Research Project About Tech Literacy and Informal Learning
Every tech-oriented press outlet can attest to the fact that the “ed tech” industry has exploded in the past 10 years--from start-ups helping learners to code, to new platforms that scale to meet the needs of thousands of learners, technology has affected education in a profound way. (http://www.ambientinsight.com/Resources/Documents/AmbientInsight-2012-Learning-Technology-Investment-Patterns.pdf)
As the promise of ed-tech platforms try to match the massive demand for tech literacy, another movement is garnering steam in the background: informal learning communities that offer face-to-face, small-scale, individualized and social approaches to tech literacy.
As informal learning groups like DevBootcamp, Hackerschool, Hackidemia, OpenTechSchool and Coder Dojo have established themselves around the globe, we don’t really have a sense of where each group excels, where the points of innovation are, or what is unique to the cultural context of each group. Is the curriculum structured around projects? How does each group approach the affective dimension of learning? How is serendipity and horizontal sharing nurtured? What does peer activity look like, such as critique or pair programming? How does expansion up the curriculum to advanced projects function?
This project will seek to take a survey of the informal tech education landscape. Lines of questioning will include cultural cohesion, learning design, and governance. I will also look at how each group defines mastery and measures success. I will speak to founders, and observe participants by attending one event.
The result will be a series of case studies on each group, and will culminate in a larger, book-length project that is a snapshot of this field.
In return for an interview and permitting me access to their organization, I’ll make learning design recommendations for each group based on a peer-learning, interested-driven, project-based perspective for them to implement as they see fit.
I’ll be traveling around the world, visiting informal learning groups that focus on technical education. I’ll conduct a qualitative interview with founders, participants, and attend one event. The protocol will focus on the following lines of questioning:
This project will be committed to participatory design and participatory research. I will ask organizations what they'd like to know about themselves and this landscape, and will incorporate their questions into the protocol.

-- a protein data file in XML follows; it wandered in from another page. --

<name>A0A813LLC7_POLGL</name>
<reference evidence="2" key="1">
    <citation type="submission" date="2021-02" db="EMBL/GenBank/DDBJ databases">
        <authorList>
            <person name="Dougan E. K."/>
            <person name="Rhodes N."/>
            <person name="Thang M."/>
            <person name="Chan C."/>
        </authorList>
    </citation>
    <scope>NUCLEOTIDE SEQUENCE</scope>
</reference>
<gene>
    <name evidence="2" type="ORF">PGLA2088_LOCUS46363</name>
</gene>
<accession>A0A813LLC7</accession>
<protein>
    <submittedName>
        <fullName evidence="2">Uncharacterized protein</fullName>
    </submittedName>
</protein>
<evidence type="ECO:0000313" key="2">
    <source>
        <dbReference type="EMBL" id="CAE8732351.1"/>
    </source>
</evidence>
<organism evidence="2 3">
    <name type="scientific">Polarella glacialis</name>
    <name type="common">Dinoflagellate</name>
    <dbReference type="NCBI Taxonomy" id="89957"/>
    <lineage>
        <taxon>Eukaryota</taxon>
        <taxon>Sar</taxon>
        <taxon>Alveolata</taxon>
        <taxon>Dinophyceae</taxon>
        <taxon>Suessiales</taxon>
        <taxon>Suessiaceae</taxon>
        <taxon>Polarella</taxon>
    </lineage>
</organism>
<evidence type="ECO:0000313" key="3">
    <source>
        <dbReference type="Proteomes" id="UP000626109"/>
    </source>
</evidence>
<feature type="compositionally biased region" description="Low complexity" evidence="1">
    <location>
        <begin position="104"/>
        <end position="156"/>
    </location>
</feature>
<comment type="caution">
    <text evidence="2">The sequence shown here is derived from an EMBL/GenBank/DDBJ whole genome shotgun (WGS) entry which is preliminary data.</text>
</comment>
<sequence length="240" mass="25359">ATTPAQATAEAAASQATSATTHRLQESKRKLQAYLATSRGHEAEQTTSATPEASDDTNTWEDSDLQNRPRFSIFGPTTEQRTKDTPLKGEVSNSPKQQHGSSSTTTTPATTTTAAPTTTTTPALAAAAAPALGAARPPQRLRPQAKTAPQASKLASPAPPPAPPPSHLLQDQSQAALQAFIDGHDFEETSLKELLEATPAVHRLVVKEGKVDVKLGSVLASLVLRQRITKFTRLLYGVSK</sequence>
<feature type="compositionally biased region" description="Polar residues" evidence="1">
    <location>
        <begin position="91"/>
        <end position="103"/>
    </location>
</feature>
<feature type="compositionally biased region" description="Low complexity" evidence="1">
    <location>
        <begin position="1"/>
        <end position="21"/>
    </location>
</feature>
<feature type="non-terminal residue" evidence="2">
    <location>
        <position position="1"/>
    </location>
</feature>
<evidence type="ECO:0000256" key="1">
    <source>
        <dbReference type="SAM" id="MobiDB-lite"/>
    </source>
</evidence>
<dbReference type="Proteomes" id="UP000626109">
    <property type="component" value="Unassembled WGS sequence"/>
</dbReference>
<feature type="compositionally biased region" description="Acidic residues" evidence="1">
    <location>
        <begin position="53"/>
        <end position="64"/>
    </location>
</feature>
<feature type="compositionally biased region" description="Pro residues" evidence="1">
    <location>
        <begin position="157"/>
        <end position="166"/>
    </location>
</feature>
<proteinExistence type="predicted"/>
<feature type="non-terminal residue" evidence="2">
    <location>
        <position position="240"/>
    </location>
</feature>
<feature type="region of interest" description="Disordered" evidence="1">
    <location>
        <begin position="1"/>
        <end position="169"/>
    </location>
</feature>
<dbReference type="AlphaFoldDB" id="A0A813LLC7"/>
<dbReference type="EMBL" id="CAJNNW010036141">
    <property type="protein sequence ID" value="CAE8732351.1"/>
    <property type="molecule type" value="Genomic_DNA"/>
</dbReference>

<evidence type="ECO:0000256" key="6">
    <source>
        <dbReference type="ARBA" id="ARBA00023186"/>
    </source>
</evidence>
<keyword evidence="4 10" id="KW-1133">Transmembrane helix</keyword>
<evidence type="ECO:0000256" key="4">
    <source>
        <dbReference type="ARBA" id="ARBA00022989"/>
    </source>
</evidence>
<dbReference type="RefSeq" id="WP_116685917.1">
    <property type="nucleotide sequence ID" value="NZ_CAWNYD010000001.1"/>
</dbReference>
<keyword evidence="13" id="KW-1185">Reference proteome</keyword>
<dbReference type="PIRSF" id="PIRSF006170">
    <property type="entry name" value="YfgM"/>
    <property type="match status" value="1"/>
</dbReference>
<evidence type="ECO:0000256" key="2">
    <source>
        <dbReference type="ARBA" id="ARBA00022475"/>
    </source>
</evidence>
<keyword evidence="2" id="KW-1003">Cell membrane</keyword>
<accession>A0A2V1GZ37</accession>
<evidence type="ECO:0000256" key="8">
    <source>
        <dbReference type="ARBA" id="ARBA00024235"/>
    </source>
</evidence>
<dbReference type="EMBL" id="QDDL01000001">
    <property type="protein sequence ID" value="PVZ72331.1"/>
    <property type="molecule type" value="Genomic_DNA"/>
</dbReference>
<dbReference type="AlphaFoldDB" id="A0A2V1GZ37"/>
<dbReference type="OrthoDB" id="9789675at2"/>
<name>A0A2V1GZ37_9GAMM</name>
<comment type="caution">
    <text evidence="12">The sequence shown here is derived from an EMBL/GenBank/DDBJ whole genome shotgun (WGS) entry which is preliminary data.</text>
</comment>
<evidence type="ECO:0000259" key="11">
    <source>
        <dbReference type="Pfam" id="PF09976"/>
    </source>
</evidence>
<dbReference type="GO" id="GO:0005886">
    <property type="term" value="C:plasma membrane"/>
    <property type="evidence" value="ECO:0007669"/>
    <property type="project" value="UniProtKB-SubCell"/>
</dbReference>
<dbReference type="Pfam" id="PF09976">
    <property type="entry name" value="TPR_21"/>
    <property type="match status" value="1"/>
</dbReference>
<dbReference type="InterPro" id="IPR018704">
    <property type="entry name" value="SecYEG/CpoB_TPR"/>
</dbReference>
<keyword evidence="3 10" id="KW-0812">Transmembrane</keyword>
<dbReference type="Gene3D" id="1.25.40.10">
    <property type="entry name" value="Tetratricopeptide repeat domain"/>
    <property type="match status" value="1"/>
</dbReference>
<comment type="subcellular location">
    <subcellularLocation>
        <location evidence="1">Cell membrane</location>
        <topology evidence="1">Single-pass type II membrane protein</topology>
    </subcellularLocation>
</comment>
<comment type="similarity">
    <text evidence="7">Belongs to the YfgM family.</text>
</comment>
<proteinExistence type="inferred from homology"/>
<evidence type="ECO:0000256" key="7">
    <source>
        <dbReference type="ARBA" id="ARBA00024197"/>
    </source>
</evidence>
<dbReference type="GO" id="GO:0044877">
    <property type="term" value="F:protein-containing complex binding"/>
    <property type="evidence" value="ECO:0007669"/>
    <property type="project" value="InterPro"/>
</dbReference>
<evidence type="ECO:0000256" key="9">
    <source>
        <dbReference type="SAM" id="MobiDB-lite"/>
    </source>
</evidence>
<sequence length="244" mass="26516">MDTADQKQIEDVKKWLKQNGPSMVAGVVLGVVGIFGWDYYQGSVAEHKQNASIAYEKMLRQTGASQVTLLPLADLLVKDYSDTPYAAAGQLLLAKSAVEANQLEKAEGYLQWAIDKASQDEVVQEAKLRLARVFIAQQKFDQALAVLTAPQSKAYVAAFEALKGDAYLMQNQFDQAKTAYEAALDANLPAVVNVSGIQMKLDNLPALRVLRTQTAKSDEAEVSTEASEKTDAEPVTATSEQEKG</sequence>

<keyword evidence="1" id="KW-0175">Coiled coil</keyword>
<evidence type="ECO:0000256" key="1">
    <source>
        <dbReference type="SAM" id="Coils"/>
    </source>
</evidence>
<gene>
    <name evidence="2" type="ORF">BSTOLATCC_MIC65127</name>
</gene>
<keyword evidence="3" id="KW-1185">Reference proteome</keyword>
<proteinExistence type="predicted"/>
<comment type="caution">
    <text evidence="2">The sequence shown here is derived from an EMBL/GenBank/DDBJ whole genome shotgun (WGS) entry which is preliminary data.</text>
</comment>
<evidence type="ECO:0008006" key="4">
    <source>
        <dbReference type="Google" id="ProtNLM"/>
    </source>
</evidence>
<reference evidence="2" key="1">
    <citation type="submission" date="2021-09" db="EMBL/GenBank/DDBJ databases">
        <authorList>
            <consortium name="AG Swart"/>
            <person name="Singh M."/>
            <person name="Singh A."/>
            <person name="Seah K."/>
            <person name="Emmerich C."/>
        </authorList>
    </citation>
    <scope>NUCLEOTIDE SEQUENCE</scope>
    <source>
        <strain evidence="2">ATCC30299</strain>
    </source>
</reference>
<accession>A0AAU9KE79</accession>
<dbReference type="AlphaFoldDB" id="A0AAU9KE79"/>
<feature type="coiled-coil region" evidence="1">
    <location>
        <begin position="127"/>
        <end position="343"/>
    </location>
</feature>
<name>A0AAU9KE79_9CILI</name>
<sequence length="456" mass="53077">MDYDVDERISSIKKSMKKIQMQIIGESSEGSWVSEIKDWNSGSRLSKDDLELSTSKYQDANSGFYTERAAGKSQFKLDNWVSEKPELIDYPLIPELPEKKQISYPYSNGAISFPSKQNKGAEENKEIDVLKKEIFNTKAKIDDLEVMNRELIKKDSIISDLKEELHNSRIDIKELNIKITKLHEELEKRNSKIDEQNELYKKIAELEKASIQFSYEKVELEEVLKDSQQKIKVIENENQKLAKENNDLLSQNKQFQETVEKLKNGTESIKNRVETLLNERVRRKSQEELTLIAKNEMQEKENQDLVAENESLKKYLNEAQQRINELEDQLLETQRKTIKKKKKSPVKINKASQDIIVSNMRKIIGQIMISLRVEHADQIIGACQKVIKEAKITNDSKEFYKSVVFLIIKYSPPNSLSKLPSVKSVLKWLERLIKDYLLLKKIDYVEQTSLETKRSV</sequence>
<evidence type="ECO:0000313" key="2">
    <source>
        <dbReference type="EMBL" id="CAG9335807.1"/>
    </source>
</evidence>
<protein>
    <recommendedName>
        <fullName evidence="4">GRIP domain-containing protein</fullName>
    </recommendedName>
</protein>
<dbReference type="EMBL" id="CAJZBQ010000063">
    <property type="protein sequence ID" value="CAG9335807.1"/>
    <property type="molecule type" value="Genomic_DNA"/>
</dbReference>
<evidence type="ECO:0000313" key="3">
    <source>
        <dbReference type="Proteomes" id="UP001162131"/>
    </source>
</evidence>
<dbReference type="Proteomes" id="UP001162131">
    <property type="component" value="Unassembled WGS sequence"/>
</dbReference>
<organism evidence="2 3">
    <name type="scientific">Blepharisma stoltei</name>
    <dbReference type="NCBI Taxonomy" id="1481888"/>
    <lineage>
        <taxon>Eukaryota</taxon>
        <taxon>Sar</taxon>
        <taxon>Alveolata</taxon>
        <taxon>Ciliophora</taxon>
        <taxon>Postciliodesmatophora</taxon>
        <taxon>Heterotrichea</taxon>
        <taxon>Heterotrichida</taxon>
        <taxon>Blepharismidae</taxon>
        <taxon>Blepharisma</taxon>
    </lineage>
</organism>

I'll be trying to find out which variables make informal tech education "work"--so the audience for this book will be people interested in building face-to-face learning communities, or people interested in improving tech education. While drawing upon formal research methods and scholarship, this project will be open access, fully transparent, and totally not boring. My aim is to provide actionable data, and so I’ll do my level best to engage you with examples from these groups, and to recommend designs to use for any learning space you construct.
The project will be posted to Github and considered in perpetual beta. Interviews will be posted to SoundCloud (http://snd.sc/11ftgE4). Informal peer review will occur via pull request. Electronic versions will be available for free and print versions for nominal fee. The license for the project will be a Creative Commons Attribution License (CC-BY).
Vanessa Gennarelli is a qualitative researcher, learning designer and maker of things. She’s the Learning Lead for Peer 2 Peer University (https://p2pu.org), a grassroots group leading experiments in how we learn online. She’s worked on innovative projects such as the Mechanical MOOC (http://mechanicalmooc.org/) and Badges for Lifelong Learning (http://badges.p2pu.org). She holds a Master’s of Education from Harvard University and is a former Research Intern with the Lifelong Kindergarten Group at the MIT Media Lab. You can contact her directly at mozzadrella.me, @mozzadrella or [email protected]
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